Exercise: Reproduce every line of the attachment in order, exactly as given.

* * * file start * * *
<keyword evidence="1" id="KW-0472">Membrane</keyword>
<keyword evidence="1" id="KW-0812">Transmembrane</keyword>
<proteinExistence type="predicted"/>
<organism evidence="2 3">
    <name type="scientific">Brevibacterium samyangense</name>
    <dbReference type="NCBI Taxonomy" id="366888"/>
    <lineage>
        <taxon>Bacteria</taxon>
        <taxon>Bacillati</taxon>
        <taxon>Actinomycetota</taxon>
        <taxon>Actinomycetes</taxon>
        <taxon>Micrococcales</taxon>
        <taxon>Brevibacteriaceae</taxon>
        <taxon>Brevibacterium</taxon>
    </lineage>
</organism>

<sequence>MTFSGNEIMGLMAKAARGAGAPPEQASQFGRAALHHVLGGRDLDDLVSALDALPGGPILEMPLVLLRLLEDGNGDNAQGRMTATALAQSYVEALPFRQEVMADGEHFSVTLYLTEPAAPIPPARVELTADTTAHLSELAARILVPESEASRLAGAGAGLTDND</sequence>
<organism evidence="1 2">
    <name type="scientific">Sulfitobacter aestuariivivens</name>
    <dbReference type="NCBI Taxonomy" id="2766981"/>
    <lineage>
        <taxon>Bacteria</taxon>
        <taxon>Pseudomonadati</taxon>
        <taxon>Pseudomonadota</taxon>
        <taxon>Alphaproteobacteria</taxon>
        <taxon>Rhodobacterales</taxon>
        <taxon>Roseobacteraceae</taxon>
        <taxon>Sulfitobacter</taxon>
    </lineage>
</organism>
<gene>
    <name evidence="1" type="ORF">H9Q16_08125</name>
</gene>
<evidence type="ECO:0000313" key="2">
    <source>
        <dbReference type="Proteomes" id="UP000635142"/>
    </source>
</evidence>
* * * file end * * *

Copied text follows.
<keyword evidence="1" id="KW-0472">Membrane</keyword>
<keyword evidence="1" id="KW-0812">Transmembrane</keyword>
<proteinExistence type="predicted"/>
<organism evidence="2 3">
    <name type="scientific">Brevibacterium samyangense</name>
    <dbReference type="NCBI Taxonomy" id="366888"/>
    <lineage>
        <taxon>Bacteria</taxon>
        <taxon>Bacillati</taxon>
        <taxon>Actinomycetota</taxon>
        <taxon>Actinomycetes</taxon>
        <taxon>Micrococcales</taxon>
        <taxon>Brevibacteriaceae</taxon>
        <taxon>Brevibacterium</taxon>
    </lineage>
</organism>

<sequence>MTFSGNEIMGLMAKAARGAGAPPEQASQFGRAALHHVLGGRDLDDLVSALDALPGGPILEMPLVLLRLLEDGNGDNAQGRMTATALAQSYVEALPFRQEVMADGEHFSVTLYLTEPAAPIPPARVELTADTTAHLSELAARILVPESEASRLAGAGAGLTDND</sequence>
<organism evidence="1 2">
    <name type="scientific">Sulfitobacter aestuariivivens</name>
    <dbReference type="NCBI Taxonomy" id="2766981"/>
    <lineage>
        <taxon>Bacteria</taxon>
        <taxon>Pseudomonadati</taxon>
        <taxon>Pseudomonadota</taxon>
        <taxon>Alphaproteobacteria</taxon>
        <taxon>Rhodobacterales</taxon>
        <taxon>Roseobacteraceae</taxon>
        <taxon>Sulfitobacter</taxon>
    </lineage>
</organism>
<gene>
    <name evidence="1" type="ORF">H9Q16_08125</name>
</gene>
<evidence type="ECO:0000313" key="2">
    <source>
        <dbReference type="Proteomes" id="UP000635142"/>
    </source>
</evidence>